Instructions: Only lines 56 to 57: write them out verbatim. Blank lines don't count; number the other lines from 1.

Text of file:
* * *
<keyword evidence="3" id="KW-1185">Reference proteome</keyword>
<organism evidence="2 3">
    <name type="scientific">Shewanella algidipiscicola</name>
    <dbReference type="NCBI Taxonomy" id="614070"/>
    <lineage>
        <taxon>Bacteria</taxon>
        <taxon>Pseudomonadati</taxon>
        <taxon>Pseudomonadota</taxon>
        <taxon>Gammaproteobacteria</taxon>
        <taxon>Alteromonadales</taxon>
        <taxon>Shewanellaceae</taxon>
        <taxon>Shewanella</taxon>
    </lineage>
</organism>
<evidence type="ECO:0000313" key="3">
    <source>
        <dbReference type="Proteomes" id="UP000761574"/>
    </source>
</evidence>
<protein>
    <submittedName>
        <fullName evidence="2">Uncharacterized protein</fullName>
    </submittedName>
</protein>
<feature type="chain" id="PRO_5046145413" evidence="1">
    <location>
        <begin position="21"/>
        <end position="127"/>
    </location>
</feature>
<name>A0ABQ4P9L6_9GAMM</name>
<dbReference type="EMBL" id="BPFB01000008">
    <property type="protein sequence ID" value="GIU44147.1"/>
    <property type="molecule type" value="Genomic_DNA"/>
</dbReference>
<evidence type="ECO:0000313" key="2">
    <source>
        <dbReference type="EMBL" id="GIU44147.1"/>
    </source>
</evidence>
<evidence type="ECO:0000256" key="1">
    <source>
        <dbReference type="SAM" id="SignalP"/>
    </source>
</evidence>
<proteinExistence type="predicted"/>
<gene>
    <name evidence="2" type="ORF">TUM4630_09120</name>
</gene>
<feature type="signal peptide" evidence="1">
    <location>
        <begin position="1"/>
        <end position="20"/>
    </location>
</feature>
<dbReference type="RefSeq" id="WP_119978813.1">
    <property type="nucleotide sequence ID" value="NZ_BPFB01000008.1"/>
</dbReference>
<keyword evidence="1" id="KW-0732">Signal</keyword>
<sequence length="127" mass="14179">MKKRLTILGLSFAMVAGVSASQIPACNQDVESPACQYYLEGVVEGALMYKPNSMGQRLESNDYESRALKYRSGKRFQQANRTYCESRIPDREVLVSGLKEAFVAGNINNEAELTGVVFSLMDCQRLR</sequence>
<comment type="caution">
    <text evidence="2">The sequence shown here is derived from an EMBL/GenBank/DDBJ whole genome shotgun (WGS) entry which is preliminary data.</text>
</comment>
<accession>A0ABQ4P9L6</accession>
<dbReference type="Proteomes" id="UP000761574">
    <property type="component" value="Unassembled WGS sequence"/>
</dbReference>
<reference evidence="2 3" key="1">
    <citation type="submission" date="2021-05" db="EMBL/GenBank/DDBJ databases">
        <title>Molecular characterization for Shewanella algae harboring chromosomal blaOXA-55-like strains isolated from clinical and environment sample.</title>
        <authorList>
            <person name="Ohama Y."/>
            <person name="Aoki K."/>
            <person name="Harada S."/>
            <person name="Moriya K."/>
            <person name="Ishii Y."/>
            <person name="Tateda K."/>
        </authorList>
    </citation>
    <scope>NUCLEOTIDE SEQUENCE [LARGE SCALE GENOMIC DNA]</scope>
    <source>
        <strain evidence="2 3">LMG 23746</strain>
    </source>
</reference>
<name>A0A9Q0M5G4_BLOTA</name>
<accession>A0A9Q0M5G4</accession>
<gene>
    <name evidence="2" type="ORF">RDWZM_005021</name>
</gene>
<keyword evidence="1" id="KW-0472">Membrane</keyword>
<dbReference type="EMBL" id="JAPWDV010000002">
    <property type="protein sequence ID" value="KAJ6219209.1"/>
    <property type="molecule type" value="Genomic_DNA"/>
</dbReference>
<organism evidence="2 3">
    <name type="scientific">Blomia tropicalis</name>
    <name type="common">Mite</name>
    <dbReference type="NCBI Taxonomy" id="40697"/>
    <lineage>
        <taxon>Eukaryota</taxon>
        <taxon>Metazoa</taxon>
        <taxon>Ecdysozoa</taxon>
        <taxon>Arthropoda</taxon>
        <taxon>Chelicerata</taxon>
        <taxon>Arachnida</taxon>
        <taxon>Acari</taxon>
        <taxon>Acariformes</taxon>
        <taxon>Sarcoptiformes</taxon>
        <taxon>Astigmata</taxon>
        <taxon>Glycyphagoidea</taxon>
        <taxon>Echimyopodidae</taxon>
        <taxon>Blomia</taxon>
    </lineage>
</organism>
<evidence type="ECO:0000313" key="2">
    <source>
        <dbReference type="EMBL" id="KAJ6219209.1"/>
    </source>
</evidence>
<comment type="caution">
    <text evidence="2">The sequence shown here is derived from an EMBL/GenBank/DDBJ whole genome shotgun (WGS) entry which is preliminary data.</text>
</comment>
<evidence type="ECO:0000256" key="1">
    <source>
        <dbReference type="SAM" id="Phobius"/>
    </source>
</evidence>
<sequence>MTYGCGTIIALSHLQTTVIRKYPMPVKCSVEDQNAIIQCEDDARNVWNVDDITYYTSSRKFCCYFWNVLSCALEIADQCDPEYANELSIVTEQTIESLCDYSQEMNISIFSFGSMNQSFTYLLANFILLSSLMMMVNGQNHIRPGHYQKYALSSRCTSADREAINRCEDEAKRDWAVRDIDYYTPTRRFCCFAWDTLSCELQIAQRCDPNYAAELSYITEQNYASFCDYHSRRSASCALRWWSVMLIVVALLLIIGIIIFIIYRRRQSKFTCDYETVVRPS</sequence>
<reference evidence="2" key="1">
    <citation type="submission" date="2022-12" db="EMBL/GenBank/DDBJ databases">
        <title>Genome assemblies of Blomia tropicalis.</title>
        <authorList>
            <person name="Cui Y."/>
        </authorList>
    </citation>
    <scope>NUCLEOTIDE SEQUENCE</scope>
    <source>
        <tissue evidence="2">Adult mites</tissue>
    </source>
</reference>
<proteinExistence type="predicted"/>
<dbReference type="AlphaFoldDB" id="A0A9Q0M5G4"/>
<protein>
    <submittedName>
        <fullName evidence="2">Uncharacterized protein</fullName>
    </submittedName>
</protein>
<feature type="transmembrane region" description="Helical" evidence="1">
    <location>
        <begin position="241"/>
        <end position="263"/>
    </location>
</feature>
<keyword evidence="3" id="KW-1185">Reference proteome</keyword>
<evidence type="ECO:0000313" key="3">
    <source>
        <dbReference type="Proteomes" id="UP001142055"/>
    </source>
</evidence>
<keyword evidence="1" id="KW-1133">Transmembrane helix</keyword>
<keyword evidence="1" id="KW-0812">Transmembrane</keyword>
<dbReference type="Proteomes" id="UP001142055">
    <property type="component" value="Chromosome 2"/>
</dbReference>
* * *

<dbReference type="RefSeq" id="WP_119978813.1">
    <property type="nucleotide sequence ID" value="NZ_BPFB01000008.1"/>